Christine Hennig -
Subject: Urban Planning Rids the World of Poverty!
This classic New Deal public service film of the 30s contrasts city slums with ÃÂÃÂÃÂÃÂÃÂÃÂÃÂÃÂplanned communitiesÃÂÃÂÃÂÃÂÃÂÃÂÃÂÃÂ such as Green Belt, Maryland. It does this in a very arty fashion, with skillfully edited montages of urban problems backed with a glaring, yet compelling, soundtrack by Aaron Copeland. Ultimately, it doesnÃÂÃÂÃÂÃÂÃÂÃÂÃÂÃÂt really make its point very well, because it ignores the economic, social, and political problems that result in urban slums, attributing them entirely to planning failures. But it is a fascinating, historically valuable montage of life in the 30s, covering urban life, automation, roadside woes, and even fast food. My favorite scene is a bizarre montage of automated diner equipment and people eating at a frenetic pace. This is the sort of film that is ripe for mining for footage for a video project.
Ratings: Camp/Humor Value: ***. Weirdness: ****. Historical Interest: *****. Overall Rating: ****.
Subject: La'Farrah's Review of The City
Viewing The City in black and white was very interesting because the colors made the footage look old in age. After watching this footage I was able to realize that an enhancement as been made in today's urban life. In the footage there were many examples of labor work being demonstrated. For example, there was an old man turning the nozzle on machinery in the middle of the neighborhood's street. In today's urban life there is no possibility that a driver would be able to ride through an urban neighborhood and observe an individual working on machinery. The usage of technology has illuminated urban life by creating new computer machinery, where humans can make a command on a computer by pressing one button. The footage was narrated in an interesting manner. Every visual displayed matched the description of the narrator. I highly recommend individuals to watch the archival footage The City because the viewer would definitely be satisfied with observation of the enhancement of urban life.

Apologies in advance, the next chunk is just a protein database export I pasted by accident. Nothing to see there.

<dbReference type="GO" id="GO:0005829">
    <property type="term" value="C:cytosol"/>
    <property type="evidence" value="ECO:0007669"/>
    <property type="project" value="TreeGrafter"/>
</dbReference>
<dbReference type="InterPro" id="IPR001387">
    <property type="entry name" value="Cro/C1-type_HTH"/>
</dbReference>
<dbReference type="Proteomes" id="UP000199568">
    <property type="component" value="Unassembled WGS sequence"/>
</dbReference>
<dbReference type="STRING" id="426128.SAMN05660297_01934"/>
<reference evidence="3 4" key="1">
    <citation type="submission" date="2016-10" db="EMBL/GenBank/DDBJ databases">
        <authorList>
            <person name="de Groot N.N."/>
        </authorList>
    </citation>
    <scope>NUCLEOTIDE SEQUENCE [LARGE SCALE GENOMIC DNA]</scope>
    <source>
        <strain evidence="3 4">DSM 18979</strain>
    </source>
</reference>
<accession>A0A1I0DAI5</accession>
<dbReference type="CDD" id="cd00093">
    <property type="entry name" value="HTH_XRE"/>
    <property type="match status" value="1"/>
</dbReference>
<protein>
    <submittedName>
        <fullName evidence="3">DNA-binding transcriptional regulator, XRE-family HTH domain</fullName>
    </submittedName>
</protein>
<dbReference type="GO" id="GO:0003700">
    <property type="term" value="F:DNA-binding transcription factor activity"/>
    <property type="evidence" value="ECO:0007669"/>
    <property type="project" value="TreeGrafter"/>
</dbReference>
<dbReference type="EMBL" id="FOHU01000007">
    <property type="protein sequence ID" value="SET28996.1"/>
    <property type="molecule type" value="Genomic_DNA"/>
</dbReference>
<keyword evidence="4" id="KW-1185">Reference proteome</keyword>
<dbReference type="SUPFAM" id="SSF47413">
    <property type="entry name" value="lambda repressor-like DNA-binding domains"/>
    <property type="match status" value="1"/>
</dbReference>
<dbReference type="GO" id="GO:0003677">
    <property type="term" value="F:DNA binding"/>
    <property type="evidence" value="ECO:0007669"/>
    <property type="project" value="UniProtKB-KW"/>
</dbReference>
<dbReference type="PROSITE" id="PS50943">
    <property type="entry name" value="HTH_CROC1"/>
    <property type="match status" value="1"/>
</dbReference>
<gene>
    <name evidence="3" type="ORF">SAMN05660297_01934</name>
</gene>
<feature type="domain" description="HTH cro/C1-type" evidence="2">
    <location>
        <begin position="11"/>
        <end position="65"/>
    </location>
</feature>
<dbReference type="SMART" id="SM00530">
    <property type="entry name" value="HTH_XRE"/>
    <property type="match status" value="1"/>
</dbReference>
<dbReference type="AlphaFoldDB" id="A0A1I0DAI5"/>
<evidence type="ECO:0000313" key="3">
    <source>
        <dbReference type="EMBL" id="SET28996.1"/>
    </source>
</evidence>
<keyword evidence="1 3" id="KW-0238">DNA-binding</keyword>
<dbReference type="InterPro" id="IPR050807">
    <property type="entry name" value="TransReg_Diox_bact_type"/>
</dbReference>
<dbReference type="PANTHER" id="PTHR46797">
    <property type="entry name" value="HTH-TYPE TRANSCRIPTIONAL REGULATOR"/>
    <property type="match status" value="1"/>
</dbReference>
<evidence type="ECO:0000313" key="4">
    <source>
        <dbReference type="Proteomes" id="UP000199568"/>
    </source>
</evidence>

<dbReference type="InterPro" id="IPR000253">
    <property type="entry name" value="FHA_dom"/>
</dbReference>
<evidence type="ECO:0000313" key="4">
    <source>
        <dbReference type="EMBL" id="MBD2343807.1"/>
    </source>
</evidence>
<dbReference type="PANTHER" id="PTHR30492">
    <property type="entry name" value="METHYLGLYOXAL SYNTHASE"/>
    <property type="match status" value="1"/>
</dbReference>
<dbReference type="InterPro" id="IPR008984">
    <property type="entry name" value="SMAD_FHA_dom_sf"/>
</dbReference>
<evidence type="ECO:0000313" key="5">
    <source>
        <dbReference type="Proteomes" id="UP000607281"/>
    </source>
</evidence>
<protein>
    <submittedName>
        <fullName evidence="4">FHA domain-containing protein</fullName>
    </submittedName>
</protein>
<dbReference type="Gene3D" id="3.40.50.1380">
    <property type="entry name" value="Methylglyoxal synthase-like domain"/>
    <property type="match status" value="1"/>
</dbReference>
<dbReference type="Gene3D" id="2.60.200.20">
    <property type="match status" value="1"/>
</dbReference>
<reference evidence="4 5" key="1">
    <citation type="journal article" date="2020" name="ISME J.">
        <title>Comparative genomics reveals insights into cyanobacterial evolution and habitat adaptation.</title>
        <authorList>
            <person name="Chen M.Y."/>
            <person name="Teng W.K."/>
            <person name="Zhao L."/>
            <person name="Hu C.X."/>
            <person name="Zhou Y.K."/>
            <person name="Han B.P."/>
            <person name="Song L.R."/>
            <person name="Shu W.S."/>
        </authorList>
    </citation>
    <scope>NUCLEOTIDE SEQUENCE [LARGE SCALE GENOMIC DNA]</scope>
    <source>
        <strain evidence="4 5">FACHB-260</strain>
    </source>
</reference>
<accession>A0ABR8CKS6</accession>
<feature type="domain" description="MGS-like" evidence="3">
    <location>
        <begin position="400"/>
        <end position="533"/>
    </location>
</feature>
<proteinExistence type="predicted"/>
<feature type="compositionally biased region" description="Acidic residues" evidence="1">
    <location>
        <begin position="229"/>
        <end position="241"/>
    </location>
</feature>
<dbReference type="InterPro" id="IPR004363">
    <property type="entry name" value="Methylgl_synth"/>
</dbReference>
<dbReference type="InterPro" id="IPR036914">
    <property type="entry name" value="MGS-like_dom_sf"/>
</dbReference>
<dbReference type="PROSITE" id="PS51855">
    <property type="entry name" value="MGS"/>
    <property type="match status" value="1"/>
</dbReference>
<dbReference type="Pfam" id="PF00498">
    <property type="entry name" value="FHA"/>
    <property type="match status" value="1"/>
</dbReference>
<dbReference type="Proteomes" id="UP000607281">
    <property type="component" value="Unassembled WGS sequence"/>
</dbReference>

Subject: Good City/Bad City
In this appeal to razing down neighborhood slums, the plea to build new cities, and get rid of the ghettos is emphasized. Strikingly visual for such a messaged film, the narration is pretty sparse, sticking with visuals of the city ala Baraka and Koyaanisquatsi. What I like about this film is again the visuals, treating petty items such as road signs into work of art, and it's salute to the car is very masterful as well. What I didn't like, I didn't really think the narration needed to be there, I would be perfectly happy with just the visuals alone, rather then the somewhat stilted narrative. Still, I think this is a reccomended film. Turn down the volume during the narration, and then turn it back up again when the (excellent) music starts up again.
Subject: Echoes from Vertov's "Man with a movie Camera"
Excellent cinema piece. By many aspects, could be an american answer to Dziga Vertov's classic.
Very "leftist" spoken commentary in my opinion, critizing Big Profit companies who deny human living conditions to the workers they exploit.
The music is particularly good.